But with thousands of dollars in insurance at stake, on a policy which the dead man had meant to change the day he died, Dave Brandstetter thinks it was murder. And between the mysteriously absent son, the bitter ex-wife and the current lover, there are plenty of people with reason to lie to Dave about what really happened that night. And why...

Death Claims is the second Dave Brandstetter novel - one of the best fictional PIs in the business, and one of the first ever gay ones. Joseph Hansen's groundbreaking novels follow Brandstetter as he investigates cases in which motives are murky, passions run high, and nothing is ever as simple as it looks. Set in 1970s and 80s California, the series is a fascinating portrait of a time and a place, with mysteries to match Chandler and Macdonald.

With apologies to Joe R. Lansdale, Joseph Koenig, Joe Nelms, Jo Nesbo and others.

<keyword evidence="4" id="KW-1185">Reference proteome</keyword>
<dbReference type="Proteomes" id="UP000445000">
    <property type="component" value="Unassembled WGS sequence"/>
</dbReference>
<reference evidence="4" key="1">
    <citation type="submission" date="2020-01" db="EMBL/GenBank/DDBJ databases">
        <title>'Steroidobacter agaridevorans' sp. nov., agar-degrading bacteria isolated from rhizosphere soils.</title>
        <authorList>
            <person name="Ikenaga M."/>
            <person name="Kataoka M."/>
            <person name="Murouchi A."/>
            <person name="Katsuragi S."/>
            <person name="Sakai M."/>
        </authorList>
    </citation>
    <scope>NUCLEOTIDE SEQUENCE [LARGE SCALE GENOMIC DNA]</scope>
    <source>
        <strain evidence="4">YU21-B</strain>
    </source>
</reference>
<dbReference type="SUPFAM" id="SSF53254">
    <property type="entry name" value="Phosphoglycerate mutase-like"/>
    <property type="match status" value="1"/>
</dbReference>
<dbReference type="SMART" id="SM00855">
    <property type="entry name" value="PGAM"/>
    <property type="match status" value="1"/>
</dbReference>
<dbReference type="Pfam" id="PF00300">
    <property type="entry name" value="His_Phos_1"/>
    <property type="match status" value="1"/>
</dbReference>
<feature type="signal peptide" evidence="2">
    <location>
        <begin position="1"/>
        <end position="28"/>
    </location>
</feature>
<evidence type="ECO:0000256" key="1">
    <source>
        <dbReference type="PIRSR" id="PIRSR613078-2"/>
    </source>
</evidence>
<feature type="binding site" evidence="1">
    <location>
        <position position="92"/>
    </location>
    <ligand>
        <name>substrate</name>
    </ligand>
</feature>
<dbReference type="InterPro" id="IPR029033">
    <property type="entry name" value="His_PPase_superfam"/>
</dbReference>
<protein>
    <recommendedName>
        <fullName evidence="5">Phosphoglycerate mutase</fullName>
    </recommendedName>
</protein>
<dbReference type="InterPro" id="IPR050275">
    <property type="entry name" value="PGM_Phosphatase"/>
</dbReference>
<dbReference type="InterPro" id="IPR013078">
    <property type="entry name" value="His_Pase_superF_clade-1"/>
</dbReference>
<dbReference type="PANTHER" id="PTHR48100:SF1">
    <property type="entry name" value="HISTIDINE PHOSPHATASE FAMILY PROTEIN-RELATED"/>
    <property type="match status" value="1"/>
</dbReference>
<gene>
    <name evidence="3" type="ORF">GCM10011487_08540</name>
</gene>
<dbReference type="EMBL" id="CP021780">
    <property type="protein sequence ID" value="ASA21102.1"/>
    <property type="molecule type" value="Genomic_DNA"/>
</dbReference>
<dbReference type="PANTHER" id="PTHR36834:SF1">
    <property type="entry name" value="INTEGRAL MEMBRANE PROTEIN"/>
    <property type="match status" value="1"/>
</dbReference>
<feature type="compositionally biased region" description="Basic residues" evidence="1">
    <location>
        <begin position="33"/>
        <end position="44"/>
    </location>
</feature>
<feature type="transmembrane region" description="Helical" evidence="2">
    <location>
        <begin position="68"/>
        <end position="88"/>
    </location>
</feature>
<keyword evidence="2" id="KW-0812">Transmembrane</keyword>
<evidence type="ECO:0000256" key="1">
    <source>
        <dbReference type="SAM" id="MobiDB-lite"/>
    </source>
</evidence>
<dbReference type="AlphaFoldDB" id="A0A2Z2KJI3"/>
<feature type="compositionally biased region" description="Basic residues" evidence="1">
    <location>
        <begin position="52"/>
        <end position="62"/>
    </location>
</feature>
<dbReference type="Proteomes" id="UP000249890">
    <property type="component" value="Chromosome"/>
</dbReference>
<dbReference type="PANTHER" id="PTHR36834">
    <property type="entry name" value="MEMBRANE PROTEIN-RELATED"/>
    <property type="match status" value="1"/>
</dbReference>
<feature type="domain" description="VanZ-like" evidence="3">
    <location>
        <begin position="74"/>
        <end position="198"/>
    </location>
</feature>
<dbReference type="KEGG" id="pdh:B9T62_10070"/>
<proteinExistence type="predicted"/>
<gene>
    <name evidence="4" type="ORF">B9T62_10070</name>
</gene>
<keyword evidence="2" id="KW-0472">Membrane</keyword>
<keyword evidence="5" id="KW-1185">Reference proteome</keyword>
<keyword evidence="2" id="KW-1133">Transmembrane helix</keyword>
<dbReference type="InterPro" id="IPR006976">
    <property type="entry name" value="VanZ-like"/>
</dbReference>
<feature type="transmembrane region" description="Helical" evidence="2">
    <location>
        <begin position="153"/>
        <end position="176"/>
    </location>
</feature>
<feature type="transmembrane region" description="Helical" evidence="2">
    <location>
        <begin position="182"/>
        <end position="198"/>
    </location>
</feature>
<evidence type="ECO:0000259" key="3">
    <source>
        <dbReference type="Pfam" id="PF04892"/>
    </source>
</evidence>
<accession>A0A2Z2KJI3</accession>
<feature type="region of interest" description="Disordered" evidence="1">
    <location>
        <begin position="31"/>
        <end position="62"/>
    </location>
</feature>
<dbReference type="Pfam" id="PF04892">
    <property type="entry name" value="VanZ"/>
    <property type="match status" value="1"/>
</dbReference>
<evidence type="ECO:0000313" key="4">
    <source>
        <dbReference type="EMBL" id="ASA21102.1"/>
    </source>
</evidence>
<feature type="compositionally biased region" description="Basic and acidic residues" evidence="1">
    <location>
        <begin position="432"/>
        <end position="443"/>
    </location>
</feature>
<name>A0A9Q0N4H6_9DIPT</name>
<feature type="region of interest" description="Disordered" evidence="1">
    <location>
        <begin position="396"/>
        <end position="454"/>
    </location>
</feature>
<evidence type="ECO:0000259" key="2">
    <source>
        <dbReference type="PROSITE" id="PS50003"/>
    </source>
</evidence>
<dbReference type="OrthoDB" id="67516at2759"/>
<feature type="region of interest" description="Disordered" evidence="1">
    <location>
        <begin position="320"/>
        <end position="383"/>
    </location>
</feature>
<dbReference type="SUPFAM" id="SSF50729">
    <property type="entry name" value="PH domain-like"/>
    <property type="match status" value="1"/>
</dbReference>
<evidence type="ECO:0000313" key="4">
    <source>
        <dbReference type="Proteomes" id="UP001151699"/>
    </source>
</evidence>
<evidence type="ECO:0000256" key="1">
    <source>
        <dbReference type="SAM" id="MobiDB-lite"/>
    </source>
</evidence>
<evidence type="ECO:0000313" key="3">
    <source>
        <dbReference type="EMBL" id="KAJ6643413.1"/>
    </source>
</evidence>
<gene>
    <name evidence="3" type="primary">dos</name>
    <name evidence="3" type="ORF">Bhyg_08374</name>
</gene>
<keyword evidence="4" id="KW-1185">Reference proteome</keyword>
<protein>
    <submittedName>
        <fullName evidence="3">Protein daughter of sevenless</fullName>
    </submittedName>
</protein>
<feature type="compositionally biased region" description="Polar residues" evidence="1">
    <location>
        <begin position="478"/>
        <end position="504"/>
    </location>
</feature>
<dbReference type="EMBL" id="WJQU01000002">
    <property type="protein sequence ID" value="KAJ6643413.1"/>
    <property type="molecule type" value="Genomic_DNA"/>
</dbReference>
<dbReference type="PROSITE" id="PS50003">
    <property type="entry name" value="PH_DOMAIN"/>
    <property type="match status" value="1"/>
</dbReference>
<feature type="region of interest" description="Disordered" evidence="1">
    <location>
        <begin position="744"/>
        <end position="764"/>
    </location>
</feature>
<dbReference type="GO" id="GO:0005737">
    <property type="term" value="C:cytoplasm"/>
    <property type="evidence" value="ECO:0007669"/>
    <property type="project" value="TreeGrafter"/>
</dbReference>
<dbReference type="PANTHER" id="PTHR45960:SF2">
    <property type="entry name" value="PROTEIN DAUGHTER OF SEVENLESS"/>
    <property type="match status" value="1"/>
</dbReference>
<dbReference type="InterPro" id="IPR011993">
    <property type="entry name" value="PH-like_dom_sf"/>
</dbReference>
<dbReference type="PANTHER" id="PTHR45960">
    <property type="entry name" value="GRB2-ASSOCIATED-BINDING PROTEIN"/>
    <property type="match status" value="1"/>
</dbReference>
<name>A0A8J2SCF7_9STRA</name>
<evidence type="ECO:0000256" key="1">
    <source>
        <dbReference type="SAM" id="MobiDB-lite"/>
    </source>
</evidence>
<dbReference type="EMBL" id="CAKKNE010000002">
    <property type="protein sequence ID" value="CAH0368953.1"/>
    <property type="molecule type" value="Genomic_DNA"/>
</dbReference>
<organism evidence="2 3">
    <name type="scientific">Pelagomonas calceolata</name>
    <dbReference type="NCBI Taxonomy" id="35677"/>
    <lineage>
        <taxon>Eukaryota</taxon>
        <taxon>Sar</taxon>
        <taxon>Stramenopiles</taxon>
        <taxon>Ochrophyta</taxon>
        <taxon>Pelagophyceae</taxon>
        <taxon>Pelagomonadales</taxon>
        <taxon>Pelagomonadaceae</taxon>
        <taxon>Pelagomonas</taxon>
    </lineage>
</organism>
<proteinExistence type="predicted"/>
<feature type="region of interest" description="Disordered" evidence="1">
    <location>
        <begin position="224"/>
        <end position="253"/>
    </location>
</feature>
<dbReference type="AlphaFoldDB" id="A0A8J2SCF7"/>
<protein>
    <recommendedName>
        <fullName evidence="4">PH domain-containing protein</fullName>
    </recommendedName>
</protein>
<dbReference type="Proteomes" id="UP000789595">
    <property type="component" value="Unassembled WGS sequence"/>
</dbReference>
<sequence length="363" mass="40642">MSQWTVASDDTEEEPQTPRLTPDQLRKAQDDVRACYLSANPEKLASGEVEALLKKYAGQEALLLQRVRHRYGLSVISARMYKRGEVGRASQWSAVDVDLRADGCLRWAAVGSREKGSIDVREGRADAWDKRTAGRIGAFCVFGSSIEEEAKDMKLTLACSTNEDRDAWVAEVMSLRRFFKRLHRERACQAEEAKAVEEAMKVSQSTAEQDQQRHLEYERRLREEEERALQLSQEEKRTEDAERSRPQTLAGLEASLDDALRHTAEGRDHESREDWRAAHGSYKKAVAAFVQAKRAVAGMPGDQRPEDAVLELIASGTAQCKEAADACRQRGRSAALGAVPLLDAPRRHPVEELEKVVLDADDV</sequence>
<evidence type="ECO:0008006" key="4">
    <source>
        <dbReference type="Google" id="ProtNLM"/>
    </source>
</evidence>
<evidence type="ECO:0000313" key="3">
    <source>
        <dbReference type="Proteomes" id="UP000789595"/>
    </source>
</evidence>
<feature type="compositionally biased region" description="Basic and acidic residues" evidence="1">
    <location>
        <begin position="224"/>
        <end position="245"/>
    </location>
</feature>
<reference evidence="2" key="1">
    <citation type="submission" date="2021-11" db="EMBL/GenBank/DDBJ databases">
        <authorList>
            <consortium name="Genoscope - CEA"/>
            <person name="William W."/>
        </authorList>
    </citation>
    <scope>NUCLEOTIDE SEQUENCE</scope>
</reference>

1. That's a really interesting and clever way to discuss these books, Col. The Wambaugh in particular interests me; he's quite talented. I'll look forward to seeing what you think of them when you've had the chance to read them.

    1. Margot, I read a few from Wambaugh years ago and enjoyed them - The Onion Field and The Golden Orange. Amazing how long his writing career has spanned.

  2. I am curious about the Joe Ide books, Col. Want to try the first one but will probably wait a while. Yes, you should read Dead Skip although it is slower paced than most books you read and like, I think. I have not read anything by Joseph Hansen but I have several on the TBR.

    1. I'm going to read the Ide before the others, though it might be early next year. I hope you enjoy them and Joseph Hansen when you get there.

  3. Heard good things about Ide.

  4. Love the idea of connecting the Joes for this post. Hansen and Wambaugh appeal.

    1. I would have pegged you for those two out of the five.